My synapses—the spaces between the neurons of the brain that support the electrochemical activity that makes the brain function—were not simply compromised during my experience. They were stopped. Only isolated pockets of deep cortical neurons were still sputtering, but no broad networks capable of generating anything like what we call 'consciousness.' The E. coli bacteria that flooded my brain during my illness made sure of that. My doctors have told me that according to all the brain tests they were doing, there was no way that any of the functions including vision, hearing, emotion, memory, language, or logic could possibly have been intact.
Last year Parnia published a study indicating that 10 percent of clinically dead patients who were later resuscitated reported memories while they were lifeless. Evidence includes patients recognizing hospital staff they had never met but who helped during their resuscitation. Others have recalled conversations between doctors. According to known medical science, this should be impossible, given the absence of any brain activity.
In December 2001, a Dutch neurologist, Dr. Pim van Lommel of Hospital Rijnstate in Arnhem, Netherlands, led a team that published an article in The Lancet, the United Kingdom's highly respected journal of medicine. The study showed that 18 percent of clinically dead patients, later resuscitated, recalled near-death experiences years after the event.
Another study, this one conducted in the United States by the father of near-death-experience studies, Kenneth Ring, used blind patients, resuscitated from cardiac arrest, who likewise described seeing their body while clinically dead, although slightly out of focus. The book Mindsight was inspired by this research.
A heart attack left him clinically dead for a few moments before the doctors were able to bring him back. In his autobiography “Memories, Dreams, Reflections,” Jung recalls hating the doctor for bringing him back to life
The area where REM intrusion is triggered is found in the brain stem -- the region that controls the most basic functions of the body -- and it can operate virtually independent from the higher brain. So even after the higher regions of the brain are dead, the brain stem can conceivably continue to function, and REM intrusion could still occuror perhaps Orchestrated Object Reduction,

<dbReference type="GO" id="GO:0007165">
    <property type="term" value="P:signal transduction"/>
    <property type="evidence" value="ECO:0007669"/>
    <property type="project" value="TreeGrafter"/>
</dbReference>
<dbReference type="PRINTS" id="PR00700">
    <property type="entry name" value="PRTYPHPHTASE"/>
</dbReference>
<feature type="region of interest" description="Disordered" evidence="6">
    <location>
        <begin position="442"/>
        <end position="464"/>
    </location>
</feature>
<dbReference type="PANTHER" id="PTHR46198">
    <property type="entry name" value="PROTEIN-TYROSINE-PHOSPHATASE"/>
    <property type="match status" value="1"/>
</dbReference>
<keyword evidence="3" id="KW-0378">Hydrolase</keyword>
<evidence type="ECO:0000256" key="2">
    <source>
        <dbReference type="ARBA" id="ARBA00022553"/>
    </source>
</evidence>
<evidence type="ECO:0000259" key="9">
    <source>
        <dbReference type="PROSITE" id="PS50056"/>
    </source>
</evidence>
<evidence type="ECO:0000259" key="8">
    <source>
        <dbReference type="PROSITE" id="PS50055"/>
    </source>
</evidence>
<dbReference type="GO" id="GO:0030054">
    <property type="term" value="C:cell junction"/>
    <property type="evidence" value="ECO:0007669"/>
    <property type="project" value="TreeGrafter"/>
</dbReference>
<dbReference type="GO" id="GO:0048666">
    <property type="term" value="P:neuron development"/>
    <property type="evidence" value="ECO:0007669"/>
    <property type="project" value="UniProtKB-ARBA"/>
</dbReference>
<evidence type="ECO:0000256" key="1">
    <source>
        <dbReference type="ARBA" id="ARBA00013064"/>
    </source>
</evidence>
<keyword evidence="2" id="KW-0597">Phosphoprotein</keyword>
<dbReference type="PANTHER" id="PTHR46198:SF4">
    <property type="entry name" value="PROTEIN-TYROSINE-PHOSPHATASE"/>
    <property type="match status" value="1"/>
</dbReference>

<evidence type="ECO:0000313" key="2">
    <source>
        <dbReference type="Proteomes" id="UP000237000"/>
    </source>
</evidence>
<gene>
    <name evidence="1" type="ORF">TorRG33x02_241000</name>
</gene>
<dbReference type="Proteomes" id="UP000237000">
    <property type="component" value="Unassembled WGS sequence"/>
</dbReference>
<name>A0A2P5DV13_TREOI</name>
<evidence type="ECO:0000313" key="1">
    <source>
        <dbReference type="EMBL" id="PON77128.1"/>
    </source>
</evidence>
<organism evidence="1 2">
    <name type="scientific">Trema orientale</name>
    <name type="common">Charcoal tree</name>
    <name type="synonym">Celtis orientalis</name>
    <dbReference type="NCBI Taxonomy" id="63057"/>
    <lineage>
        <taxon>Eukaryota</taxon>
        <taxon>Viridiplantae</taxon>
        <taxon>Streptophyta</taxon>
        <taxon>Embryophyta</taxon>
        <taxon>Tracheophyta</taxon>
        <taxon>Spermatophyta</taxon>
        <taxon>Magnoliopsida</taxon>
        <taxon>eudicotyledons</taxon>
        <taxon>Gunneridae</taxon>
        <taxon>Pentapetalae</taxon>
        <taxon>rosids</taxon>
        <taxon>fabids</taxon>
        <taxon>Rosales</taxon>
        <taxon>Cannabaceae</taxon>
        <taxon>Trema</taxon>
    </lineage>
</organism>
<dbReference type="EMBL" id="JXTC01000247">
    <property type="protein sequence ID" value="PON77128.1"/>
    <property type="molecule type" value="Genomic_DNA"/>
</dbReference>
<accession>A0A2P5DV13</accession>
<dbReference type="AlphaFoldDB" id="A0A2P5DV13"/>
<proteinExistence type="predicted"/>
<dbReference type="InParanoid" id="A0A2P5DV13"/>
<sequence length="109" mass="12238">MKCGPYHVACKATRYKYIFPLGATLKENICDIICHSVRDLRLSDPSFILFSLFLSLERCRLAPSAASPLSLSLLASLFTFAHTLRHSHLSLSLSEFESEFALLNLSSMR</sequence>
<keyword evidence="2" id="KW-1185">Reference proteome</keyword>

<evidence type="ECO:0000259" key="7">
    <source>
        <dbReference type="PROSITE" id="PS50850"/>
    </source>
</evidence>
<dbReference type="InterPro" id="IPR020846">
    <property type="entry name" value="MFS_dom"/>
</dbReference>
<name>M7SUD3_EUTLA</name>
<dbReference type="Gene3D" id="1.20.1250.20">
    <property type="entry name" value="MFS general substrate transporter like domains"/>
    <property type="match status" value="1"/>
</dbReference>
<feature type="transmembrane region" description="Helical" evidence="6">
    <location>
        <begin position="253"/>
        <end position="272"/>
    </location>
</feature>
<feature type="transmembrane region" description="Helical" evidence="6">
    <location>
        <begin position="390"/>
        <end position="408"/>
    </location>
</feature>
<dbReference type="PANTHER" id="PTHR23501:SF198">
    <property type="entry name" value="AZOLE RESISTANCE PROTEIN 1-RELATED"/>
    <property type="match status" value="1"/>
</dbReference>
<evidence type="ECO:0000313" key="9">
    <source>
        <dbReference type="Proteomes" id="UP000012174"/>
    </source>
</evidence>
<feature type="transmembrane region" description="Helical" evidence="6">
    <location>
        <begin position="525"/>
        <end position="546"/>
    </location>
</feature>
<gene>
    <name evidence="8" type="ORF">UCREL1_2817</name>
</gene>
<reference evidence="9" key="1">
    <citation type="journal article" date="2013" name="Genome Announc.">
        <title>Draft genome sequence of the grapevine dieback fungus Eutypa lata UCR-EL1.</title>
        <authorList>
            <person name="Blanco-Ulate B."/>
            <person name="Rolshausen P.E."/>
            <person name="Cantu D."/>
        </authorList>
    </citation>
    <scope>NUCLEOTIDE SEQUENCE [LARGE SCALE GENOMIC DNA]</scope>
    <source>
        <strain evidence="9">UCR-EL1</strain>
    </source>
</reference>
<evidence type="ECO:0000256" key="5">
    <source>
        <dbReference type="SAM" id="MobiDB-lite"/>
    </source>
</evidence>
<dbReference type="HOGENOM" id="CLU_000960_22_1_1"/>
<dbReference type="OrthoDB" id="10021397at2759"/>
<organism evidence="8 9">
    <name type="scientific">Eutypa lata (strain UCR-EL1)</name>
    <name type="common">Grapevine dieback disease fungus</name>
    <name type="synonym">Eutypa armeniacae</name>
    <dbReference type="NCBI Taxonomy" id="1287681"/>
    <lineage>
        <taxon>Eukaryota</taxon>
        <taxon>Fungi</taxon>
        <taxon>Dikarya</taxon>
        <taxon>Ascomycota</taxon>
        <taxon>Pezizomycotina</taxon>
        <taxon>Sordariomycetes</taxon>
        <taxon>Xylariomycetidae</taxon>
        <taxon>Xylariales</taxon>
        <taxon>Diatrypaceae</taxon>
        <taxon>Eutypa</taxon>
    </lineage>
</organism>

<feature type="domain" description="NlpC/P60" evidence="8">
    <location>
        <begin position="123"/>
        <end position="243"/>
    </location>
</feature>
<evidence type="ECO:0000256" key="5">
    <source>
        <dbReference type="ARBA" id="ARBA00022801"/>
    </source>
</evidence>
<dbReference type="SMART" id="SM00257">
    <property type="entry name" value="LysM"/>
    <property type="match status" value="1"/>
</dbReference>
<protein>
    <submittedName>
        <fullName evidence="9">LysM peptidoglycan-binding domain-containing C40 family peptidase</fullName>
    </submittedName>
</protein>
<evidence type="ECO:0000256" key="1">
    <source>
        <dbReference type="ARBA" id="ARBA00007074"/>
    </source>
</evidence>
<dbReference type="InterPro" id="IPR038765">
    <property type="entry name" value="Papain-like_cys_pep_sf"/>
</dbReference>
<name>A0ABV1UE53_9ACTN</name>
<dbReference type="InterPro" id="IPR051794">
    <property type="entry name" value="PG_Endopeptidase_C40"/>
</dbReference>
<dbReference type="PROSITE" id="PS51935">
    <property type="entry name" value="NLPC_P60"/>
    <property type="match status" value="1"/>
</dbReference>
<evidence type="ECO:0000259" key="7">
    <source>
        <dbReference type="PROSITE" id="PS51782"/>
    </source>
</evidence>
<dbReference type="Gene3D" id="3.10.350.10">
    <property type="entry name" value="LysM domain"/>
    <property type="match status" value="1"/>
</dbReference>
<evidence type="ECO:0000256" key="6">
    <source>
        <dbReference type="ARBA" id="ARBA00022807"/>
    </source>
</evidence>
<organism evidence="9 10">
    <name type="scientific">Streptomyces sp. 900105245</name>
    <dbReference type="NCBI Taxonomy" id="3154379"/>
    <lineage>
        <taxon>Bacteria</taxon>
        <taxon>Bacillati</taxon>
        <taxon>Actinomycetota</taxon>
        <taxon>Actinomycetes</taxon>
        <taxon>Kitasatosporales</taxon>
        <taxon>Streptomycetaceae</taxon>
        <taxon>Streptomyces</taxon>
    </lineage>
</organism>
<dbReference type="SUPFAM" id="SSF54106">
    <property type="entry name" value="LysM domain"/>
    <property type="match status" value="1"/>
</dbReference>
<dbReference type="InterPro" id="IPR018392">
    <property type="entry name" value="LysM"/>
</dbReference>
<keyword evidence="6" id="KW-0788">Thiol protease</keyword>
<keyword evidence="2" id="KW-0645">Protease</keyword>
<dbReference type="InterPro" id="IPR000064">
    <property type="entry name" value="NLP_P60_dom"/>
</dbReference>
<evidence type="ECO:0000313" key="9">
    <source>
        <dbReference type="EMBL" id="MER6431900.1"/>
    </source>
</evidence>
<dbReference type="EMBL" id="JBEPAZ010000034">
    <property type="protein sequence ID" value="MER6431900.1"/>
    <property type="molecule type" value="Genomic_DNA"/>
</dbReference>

Dr. Hameroff presented this theory – known as Orch-OR (Orchestrated Objective Reduction) – in 1996 with English physicist Sir Roger Penrose. While some of their colleagues disagree with their work, he says: “So far nobody has landed a serious blow to the theory…”but I won't aid him in his own position.
And while anoxia - in which brain cells die through lack of oxygen - is one of the principal theories as to why near-death experiences may occur, this was not found to be statistically significant among this small group of patients.
Instead, the researchers from the University of Maribor found blood carbon dioxide levels were significantly higher in the near-death group than among those who had no experience. Previous research has shown that inhalation of carbon dioxide can induce hallucinatory experiences similar to those reported in near-death experiences.
The medical staff kept seeing spikes in patients' brain waves just before death.
The doctors believe they are seeing the brain's neurons discharge as they lose oxygen from lack of blood pressure.
"All the neurons are connected together and when they lose oxygen, their ability to maintain electrical potential goes away," Chawla said. "I think when people lose all their blood flow, their neurons all fire in very close proximity and you get a big domino effect. We think this could explain the spike."
One of the researchers, Dr Caroline Watt, said: "Our brains are very good at fooling us."
"The scientific evidence suggests that all aspects of the near-death experience have a biological basis."
But Swiss researchers found such experiences could be artificially induced by stimulating the right temporoparietal junction in the brain that plays a role in perception and awareness.
The paper also suggests the action of noradrenaline, a hormone released by the mid-brain, can evoke positive emotions, hallucinations and other features of the near-death experience.